• rate this

    Comment number 147.

    If you with hold food and water, knowing that your action will cause someone to die. Isn't that murder??? I work in health care and I could not participate in any such action, any care giver that did would be taking a huge risk.

  • rate this

    Comment number 146.

    On the one hand it bothers me that humans don't get a dignified death at the right time, something we all agree is best for our pets, BUT:

    the medical profession insists the worst symptoms of a hangover are due to severe dehydration - if you've ever had a stormer of a hangover, imagine that getting worse and worse, as how you'll spend your final 3 or 4 days.

    So IMO CAN'T be right to deny fluids.

  • rate this

    Comment number 145.

    KEY LCP (v12) Messages include: LCP:
    1. Is only as good as the people who are using It
    3. Good communication is pivotal to success
    4. neither hastens nor postpones death
    6. does not recommend the use of continuous deep sedation
    7. does not preclude the use of artificial hydration
    8. supports continual reassessment
    9. Reflect, Audit, Measure & Learn
    10. Stop, Think, Assess & Change

  • rate this

    Comment number 144.

    "132. AW
    .... patients can be taken off the LCP if improving. "

    How can patients possibly "improve" when water is withheld?

    "The LCP does not mean that patients cannot eat and drink, if they want to they can. But most patients are at a stage when they are barely conscious/ unconscious."

    They would be, as heavy and increasing doses of morphine are part of the routine.

  • rate this

    Comment number 143.


    The advice that relatives are consulted normally means that they are informed of the decision and given an explanation of why it has been made. Normally this is accepted and understood by the family and they are much happier for it. Occasionally, family struggle to hear this decision, which is entirely understandable, but the doctors must make the decision in the patients interest

  • rate this

    Comment number 142.

    Anyone with concerns about LCP (and anyone else who hasn't come across it) should read Jennifer Worth's excellent book 'In the Midst of Life'.

    LCP is an important step towards de-medicalising the natural process of death - a welcome reversal of practice after 50 or so years of what has sometimes been genuine abuse of the dying. It is time we stopped being afraid of death.

  • rate this

    Comment number 141.

    Health workers sometimes have difficult decisions to make at the end of life. An extra dose of painkiller is often administered to help terminally ill people on their way. In most cases relatives are grateful & relieved the suffering is over.

    However, some relatives will consider claims for medical negligence & compensation. Greed is often the motivator.

    These guidelines do not help.

  • rate this

    Comment number 140.

    I wouldn't like to have to make the decision to pull the plug on somebody, it must be a horrible feeling, but I can see it being totally necessary under certain conditions. What happens if you don't have any relatives and sombody in authority makes the decision to terminate your life, is that state-sanctioned murder?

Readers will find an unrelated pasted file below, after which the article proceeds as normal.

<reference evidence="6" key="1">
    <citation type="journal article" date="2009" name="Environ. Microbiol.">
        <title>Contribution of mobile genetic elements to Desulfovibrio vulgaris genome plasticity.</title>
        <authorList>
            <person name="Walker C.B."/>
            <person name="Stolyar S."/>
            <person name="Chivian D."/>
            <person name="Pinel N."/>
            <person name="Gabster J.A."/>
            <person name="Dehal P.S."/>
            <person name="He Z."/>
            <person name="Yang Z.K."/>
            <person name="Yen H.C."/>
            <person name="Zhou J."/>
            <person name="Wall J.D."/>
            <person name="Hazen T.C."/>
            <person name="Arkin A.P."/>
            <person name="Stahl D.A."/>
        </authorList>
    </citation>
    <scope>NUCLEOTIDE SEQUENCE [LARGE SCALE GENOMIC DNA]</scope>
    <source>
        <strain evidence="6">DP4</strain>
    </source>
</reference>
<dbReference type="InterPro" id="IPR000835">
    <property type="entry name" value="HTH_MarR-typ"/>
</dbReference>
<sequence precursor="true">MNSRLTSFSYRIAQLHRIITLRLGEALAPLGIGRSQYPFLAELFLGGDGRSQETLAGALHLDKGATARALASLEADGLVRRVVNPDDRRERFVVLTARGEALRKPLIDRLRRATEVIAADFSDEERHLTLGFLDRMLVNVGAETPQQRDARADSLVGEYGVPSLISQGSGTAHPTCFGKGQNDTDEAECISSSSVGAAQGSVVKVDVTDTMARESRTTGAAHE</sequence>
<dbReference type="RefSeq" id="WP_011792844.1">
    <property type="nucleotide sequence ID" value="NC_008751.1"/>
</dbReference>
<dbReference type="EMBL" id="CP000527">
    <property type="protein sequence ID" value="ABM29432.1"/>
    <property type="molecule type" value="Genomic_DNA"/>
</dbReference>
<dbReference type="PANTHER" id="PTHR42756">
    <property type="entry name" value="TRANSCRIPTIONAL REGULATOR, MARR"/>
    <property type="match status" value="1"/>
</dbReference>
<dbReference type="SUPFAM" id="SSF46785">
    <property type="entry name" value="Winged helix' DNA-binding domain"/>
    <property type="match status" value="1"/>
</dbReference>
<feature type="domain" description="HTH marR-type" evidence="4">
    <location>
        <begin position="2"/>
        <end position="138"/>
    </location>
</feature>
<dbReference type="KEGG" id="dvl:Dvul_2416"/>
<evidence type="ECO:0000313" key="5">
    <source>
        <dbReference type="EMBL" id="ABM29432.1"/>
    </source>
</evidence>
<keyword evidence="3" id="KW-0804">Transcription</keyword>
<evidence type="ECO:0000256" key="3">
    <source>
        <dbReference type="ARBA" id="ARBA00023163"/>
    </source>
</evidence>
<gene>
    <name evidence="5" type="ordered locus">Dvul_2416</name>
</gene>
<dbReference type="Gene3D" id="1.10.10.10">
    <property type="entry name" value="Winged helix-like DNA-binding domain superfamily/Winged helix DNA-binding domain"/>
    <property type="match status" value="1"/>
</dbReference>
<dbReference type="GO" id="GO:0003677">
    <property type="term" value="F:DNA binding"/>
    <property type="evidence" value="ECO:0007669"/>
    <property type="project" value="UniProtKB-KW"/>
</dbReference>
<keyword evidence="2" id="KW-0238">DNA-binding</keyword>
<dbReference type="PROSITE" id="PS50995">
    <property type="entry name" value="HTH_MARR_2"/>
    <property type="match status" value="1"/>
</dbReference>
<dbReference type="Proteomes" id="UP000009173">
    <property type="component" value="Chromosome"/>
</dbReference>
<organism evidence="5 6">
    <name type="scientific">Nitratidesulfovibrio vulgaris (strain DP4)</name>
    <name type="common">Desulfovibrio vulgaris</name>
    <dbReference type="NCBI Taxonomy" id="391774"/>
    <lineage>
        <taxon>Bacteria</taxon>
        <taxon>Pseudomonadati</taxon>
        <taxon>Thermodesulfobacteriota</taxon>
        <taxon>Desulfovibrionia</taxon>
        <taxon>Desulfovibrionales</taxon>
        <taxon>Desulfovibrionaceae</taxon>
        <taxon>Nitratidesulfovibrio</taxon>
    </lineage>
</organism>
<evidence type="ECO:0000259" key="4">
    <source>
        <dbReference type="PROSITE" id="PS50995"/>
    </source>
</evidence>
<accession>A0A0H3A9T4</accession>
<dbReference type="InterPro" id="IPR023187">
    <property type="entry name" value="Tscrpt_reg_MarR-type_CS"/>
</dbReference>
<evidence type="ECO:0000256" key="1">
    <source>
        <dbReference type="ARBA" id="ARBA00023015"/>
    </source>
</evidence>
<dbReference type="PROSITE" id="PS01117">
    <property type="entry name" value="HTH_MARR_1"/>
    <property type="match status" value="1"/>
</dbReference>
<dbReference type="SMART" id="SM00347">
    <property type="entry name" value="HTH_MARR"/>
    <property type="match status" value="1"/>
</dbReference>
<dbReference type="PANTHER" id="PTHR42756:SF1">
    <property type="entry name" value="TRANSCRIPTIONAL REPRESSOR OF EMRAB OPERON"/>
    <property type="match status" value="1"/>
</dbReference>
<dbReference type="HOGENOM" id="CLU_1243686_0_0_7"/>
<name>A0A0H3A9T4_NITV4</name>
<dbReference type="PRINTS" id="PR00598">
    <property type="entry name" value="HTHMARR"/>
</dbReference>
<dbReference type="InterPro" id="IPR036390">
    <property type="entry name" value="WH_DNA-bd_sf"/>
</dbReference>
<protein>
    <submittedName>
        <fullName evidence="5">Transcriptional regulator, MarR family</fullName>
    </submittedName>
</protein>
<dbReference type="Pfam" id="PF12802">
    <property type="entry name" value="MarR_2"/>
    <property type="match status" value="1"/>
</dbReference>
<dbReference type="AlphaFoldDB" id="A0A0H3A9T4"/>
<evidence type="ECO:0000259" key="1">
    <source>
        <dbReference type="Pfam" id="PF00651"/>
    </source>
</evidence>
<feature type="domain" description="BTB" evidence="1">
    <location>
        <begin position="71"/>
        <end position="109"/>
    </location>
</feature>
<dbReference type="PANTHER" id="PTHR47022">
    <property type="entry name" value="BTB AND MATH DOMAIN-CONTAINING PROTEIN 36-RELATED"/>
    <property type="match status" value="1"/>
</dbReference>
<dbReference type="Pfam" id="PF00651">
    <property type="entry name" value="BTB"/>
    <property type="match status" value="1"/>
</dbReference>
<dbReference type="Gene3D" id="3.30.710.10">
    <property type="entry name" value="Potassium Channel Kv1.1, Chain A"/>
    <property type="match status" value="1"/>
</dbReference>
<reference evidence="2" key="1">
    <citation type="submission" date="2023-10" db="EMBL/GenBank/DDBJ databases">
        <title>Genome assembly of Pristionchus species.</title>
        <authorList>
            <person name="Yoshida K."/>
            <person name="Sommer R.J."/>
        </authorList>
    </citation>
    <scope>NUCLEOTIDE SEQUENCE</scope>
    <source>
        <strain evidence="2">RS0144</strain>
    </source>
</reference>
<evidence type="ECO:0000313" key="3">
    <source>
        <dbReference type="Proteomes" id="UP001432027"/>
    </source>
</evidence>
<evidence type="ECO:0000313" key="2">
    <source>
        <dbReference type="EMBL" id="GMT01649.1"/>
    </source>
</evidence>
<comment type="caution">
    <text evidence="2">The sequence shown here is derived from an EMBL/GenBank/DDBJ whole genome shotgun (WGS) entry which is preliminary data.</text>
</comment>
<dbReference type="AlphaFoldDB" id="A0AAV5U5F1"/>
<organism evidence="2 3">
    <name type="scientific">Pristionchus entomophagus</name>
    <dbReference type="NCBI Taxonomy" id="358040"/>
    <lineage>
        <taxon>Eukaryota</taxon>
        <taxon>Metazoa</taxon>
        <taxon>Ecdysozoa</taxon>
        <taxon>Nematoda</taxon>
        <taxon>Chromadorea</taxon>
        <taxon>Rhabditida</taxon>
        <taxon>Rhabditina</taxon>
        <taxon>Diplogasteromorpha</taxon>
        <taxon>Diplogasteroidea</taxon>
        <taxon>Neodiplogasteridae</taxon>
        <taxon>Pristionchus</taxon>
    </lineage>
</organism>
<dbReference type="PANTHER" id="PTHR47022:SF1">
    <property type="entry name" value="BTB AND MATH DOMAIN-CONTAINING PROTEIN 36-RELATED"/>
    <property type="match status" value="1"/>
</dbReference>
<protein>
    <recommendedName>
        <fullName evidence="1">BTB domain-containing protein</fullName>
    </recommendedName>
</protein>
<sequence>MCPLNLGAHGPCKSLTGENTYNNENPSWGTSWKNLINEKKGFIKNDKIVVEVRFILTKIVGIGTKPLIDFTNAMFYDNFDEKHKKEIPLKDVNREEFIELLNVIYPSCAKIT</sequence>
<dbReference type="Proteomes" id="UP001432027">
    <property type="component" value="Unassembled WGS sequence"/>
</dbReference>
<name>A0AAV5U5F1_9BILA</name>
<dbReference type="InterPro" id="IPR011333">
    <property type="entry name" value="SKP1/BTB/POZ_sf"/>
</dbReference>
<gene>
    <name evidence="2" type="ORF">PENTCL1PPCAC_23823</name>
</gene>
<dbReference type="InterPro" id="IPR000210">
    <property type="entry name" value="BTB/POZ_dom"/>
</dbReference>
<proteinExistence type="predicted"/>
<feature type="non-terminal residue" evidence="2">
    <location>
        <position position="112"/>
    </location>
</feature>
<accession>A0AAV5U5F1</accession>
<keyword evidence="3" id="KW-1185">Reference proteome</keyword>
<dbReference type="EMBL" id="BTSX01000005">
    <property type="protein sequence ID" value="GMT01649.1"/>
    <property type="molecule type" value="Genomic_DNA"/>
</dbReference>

• rate this

    Comment number 139.

    I have heard constantly of things being done to people "as their care", I have not once heard of those practitioners asking the patient and consulting them on their care as always used to be the standard treatment. It is not up to professionals or family to decide wether treatment should be resusitation or or just comforting, it THE PATIENT's Choice, and THEIRS ONLY.

  • rate this

    Comment number 138.

    Relatives should be informed of the family member being put on the LCP, as the family should make the choice not the doctors or nurses as the person under their care may not want to die only the family knows what the person wants as they have known them over the years the doctors and nurse only know them as long as they are in the hospital.

  • rate this

    Comment number 137.

    LCP is an excellent aid to help guide medical staff in relieving suffering in the dying phase. It has benefited many patients and families since it was introduced. It is always good practice to communicate decisions such as this with relatives. From my experience every effort is made to do so. I hope patients will not suffer as a consequence of all this unecessary publicity around the pathway.

  • rate this

    Comment number 136.

    Why should the relatives be consulted at all? Surely, the medical staff are best placed to assess the condition of the patient. I, for one, would rather have my suffering ended by somebody able to make an objective assessment, rather than prolonged by a tearful relative.

  • rate this

    Comment number 135.

    joyanblu... hope your not in the profession. What you seem to say is agree with everything we do or do not use us. Fantastic attitude.